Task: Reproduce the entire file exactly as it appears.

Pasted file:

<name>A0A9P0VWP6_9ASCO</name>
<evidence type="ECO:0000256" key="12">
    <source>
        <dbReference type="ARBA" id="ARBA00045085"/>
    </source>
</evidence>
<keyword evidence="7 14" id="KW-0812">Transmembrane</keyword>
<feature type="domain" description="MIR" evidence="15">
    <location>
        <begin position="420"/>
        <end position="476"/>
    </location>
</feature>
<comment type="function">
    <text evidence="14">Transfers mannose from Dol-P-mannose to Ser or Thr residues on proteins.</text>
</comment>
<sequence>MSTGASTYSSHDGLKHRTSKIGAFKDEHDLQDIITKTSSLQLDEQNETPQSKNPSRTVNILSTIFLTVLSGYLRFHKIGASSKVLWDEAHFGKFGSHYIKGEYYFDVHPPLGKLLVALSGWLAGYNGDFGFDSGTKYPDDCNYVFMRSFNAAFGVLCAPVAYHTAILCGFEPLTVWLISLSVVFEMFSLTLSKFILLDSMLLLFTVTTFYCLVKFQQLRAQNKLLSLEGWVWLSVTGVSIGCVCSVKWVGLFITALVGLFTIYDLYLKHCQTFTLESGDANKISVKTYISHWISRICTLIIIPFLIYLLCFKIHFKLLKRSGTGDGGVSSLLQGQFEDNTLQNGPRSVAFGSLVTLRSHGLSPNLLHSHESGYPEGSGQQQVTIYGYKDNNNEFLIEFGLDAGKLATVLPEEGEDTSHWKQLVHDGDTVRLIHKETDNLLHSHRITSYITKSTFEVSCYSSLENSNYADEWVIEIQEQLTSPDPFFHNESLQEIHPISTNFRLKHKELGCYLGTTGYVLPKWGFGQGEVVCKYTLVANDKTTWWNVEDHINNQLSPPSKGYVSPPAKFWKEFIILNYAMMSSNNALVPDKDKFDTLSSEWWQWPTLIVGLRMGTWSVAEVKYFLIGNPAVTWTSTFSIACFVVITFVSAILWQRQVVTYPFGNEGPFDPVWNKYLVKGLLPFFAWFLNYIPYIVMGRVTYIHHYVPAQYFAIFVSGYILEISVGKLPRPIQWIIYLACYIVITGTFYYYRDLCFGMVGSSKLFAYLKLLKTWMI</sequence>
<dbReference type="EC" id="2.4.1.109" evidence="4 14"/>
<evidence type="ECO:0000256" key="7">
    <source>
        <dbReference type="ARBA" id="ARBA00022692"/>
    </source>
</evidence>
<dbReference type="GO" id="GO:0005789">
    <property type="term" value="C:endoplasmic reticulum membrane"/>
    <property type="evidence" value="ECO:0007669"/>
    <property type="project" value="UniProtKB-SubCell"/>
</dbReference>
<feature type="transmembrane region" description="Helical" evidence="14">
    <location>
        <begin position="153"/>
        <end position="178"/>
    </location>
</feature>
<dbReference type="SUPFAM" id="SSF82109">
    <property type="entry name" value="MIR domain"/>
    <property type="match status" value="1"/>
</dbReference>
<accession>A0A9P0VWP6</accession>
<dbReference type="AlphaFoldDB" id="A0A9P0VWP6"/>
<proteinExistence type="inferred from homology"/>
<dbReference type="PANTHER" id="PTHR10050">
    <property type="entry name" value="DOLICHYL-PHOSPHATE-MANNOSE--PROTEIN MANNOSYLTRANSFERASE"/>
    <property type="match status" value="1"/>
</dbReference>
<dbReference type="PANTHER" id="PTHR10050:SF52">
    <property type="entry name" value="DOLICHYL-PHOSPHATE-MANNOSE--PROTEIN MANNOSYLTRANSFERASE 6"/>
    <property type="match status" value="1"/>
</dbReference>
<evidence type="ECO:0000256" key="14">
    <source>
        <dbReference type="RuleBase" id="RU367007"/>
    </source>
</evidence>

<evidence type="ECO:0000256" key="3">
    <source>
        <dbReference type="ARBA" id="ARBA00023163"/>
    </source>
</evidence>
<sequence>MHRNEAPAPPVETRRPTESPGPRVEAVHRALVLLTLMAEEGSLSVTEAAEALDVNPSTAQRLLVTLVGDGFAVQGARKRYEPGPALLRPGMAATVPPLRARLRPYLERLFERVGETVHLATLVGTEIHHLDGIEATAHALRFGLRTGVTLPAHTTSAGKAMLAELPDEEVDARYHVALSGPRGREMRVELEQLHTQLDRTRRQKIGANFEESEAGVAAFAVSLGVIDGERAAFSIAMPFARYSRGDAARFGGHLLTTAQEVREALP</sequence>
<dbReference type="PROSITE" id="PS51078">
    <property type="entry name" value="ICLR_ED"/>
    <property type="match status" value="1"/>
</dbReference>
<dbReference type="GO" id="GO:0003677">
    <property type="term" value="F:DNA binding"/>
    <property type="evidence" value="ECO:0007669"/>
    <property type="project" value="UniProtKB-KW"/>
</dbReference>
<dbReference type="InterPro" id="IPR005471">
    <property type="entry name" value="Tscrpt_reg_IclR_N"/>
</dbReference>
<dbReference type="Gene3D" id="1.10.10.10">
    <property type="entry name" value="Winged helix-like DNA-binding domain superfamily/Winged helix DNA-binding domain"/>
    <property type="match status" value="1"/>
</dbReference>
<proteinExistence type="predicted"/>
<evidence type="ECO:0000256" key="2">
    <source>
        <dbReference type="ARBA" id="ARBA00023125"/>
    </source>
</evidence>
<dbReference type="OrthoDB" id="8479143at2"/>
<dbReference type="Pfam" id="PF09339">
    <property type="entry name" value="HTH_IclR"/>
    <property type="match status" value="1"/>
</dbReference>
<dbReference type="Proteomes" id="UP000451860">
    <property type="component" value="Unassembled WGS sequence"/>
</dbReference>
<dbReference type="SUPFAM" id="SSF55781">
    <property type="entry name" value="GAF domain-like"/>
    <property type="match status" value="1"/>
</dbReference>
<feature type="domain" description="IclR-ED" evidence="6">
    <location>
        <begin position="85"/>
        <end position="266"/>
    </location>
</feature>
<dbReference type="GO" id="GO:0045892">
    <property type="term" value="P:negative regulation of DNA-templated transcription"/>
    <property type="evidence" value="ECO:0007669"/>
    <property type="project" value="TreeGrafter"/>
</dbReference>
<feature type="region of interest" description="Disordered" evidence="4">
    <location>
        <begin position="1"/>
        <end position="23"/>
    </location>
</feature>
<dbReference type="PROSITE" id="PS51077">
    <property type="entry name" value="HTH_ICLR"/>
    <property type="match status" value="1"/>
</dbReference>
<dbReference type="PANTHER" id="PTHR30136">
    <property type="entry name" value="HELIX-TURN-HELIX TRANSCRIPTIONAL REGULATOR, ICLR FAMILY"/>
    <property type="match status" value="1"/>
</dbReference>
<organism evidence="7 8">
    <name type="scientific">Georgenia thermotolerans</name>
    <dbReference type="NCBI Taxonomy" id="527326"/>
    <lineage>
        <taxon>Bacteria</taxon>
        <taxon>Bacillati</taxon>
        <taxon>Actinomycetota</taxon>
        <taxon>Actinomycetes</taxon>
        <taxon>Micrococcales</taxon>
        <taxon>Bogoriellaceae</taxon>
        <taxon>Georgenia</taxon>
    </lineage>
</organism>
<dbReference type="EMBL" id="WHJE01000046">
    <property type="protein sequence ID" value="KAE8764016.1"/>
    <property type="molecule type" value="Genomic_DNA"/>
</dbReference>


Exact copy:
<name>A0A9P0VWP6_9ASCO</name>
<evidence type="ECO:0000256" key="12">
    <source>
        <dbReference type="ARBA" id="ARBA00045085"/>
    </source>
</evidence>
<keyword evidence="7 14" id="KW-0812">Transmembrane</keyword>
<feature type="domain" description="MIR" evidence="15">
    <location>
        <begin position="420"/>
        <end position="476"/>
    </location>
</feature>
<comment type="function">
    <text evidence="14">Transfers mannose from Dol-P-mannose to Ser or Thr residues on proteins.</text>
</comment>
<sequence>MSTGASTYSSHDGLKHRTSKIGAFKDEHDLQDIITKTSSLQLDEQNETPQSKNPSRTVNILSTIFLTVLSGYLRFHKIGASSKVLWDEAHFGKFGSHYIKGEYYFDVHPPLGKLLVALSGWLAGYNGDFGFDSGTKYPDDCNYVFMRSFNAAFGVLCAPVAYHTAILCGFEPLTVWLISLSVVFEMFSLTLSKFILLDSMLLLFTVTTFYCLVKFQQLRAQNKLLSLEGWVWLSVTGVSIGCVCSVKWVGLFITALVGLFTIYDLYLKHCQTFTLESGDANKISVKTYISHWISRICTLIIIPFLIYLLCFKIHFKLLKRSGTGDGGVSSLLQGQFEDNTLQNGPRSVAFGSLVTLRSHGLSPNLLHSHESGYPEGSGQQQVTIYGYKDNNNEFLIEFGLDAGKLATVLPEEGEDTSHWKQLVHDGDTVRLIHKETDNLLHSHRITSYITKSTFEVSCYSSLENSNYADEWVIEIQEQLTSPDPFFHNESLQEIHPISTNFRLKHKELGCYLGTTGYVLPKWGFGQGEVVCKYTLVANDKTTWWNVEDHINNQLSPPSKGYVSPPAKFWKEFIILNYAMMSSNNALVPDKDKFDTLSSEWWQWPTLIVGLRMGTWSVAEVKYFLIGNPAVTWTSTFSIACFVVITFVSAILWQRQVVTYPFGNEGPFDPVWNKYLVKGLLPFFAWFLNYIPYIVMGRVTYIHHYVPAQYFAIFVSGYILEISVGKLPRPIQWIIYLACYIVITGTFYYYRDLCFGMVGSSKLFAYLKLLKTWMI</sequence>
<dbReference type="EC" id="2.4.1.109" evidence="4 14"/>
<evidence type="ECO:0000256" key="7">
    <source>
        <dbReference type="ARBA" id="ARBA00022692"/>
    </source>
</evidence>
<dbReference type="GO" id="GO:0005789">
    <property type="term" value="C:endoplasmic reticulum membrane"/>
    <property type="evidence" value="ECO:0007669"/>
    <property type="project" value="UniProtKB-SubCell"/>
</dbReference>
<feature type="transmembrane region" description="Helical" evidence="14">
    <location>
        <begin position="153"/>
        <end position="178"/>
    </location>
</feature>
<dbReference type="SUPFAM" id="SSF82109">
    <property type="entry name" value="MIR domain"/>
    <property type="match status" value="1"/>
</dbReference>
<accession>A0A9P0VWP6</accession>
<dbReference type="AlphaFoldDB" id="A0A9P0VWP6"/>
<proteinExistence type="inferred from homology"/>
<dbReference type="PANTHER" id="PTHR10050">
    <property type="entry name" value="DOLICHYL-PHOSPHATE-MANNOSE--PROTEIN MANNOSYLTRANSFERASE"/>
    <property type="match status" value="1"/>
</dbReference>
<dbReference type="PANTHER" id="PTHR10050:SF52">
    <property type="entry name" value="DOLICHYL-PHOSPHATE-MANNOSE--PROTEIN MANNOSYLTRANSFERASE 6"/>
    <property type="match status" value="1"/>
</dbReference>
<evidence type="ECO:0000256" key="14">
    <source>
        <dbReference type="RuleBase" id="RU367007"/>
    </source>
</evidence>

<evidence type="ECO:0000256" key="3">
    <source>
        <dbReference type="ARBA" id="ARBA00023163"/>
    </source>
</evidence>
<sequence>MHRNEAPAPPVETRRPTESPGPRVEAVHRALVLLTLMAEEGSLSVTEAAEALDVNPSTAQRLLVTLVGDGFAVQGARKRYEPGPALLRPGMAATVPPLRARLRPYLERLFERVGETVHLATLVGTEIHHLDGIEATAHALRFGLRTGVTLPAHTTSAGKAMLAELPDEEVDARYHVALSGPRGREMRVELEQLHTQLDRTRRQKIGANFEESEAGVAAFAVSLGVIDGERAAFSIAMPFARYSRGDAARFGGHLLTTAQEVREALP</sequence>
<dbReference type="PROSITE" id="PS51078">
    <property type="entry name" value="ICLR_ED"/>
    <property type="match status" value="1"/>
</dbReference>
<dbReference type="GO" id="GO:0003677">
    <property type="term" value="F:DNA binding"/>
    <property type="evidence" value="ECO:0007669"/>
    <property type="project" value="UniProtKB-KW"/>
</dbReference>
<dbReference type="InterPro" id="IPR005471">
    <property type="entry name" value="Tscrpt_reg_IclR_N"/>
</dbReference>
<dbReference type="Gene3D" id="1.10.10.10">
    <property type="entry name" value="Winged helix-like DNA-binding domain superfamily/Winged helix DNA-binding domain"/>
    <property type="match status" value="1"/>
</dbReference>
<proteinExistence type="predicted"/>
<evidence type="ECO:0000256" key="2">
    <source>
        <dbReference type="ARBA" id="ARBA00023125"/>
    </source>
</evidence>
<dbReference type="OrthoDB" id="8479143at2"/>
<dbReference type="Pfam" id="PF09339">
    <property type="entry name" value="HTH_IclR"/>
    <property type="match status" value="1"/>
</dbReference>
<dbReference type="Proteomes" id="UP000451860">
    <property type="component" value="Unassembled WGS sequence"/>
</dbReference>
<dbReference type="SUPFAM" id="SSF55781">
    <property type="entry name" value="GAF domain-like"/>
    <property type="match status" value="1"/>
</dbReference>
<feature type="domain" description="IclR-ED" evidence="6">
    <location>
        <begin position="85"/>
        <end position="266"/>
    </location>
</feature>
<dbReference type="GO" id="GO:0045892">
    <property type="term" value="P:negative regulation of DNA-templated transcription"/>
    <property type="evidence" value="ECO:0007669"/>
    <property type="project" value="TreeGrafter"/>
</dbReference>
<feature type="region of interest" description="Disordered" evidence="4">
    <location>
        <begin position="1"/>
        <end position="23"/>
    </location>
</feature>
<dbReference type="PROSITE" id="PS51077">
    <property type="entry name" value="HTH_ICLR"/>
    <property type="match status" value="1"/>
</dbReference>
<dbReference type="PANTHER" id="PTHR30136">
    <property type="entry name" value="HELIX-TURN-HELIX TRANSCRIPTIONAL REGULATOR, ICLR FAMILY"/>
    <property type="match status" value="1"/>
</dbReference>
<organism evidence="7 8">
    <name type="scientific">Georgenia thermotolerans</name>
    <dbReference type="NCBI Taxonomy" id="527326"/>
    <lineage>
        <taxon>Bacteria</taxon>
        <taxon>Bacillati</taxon>
        <taxon>Actinomycetota</taxon>
        <taxon>Actinomycetes</taxon>
        <taxon>Micrococcales</taxon>
        <taxon>Bogoriellaceae</taxon>
        <taxon>Georgenia</taxon>
    </lineage>
</organism>
<dbReference type="EMBL" id="WHJE01000046">
    <property type="protein sequence ID" value="KAE8764016.1"/>
    <property type="molecule type" value="Genomic_DNA"/>
</dbReference>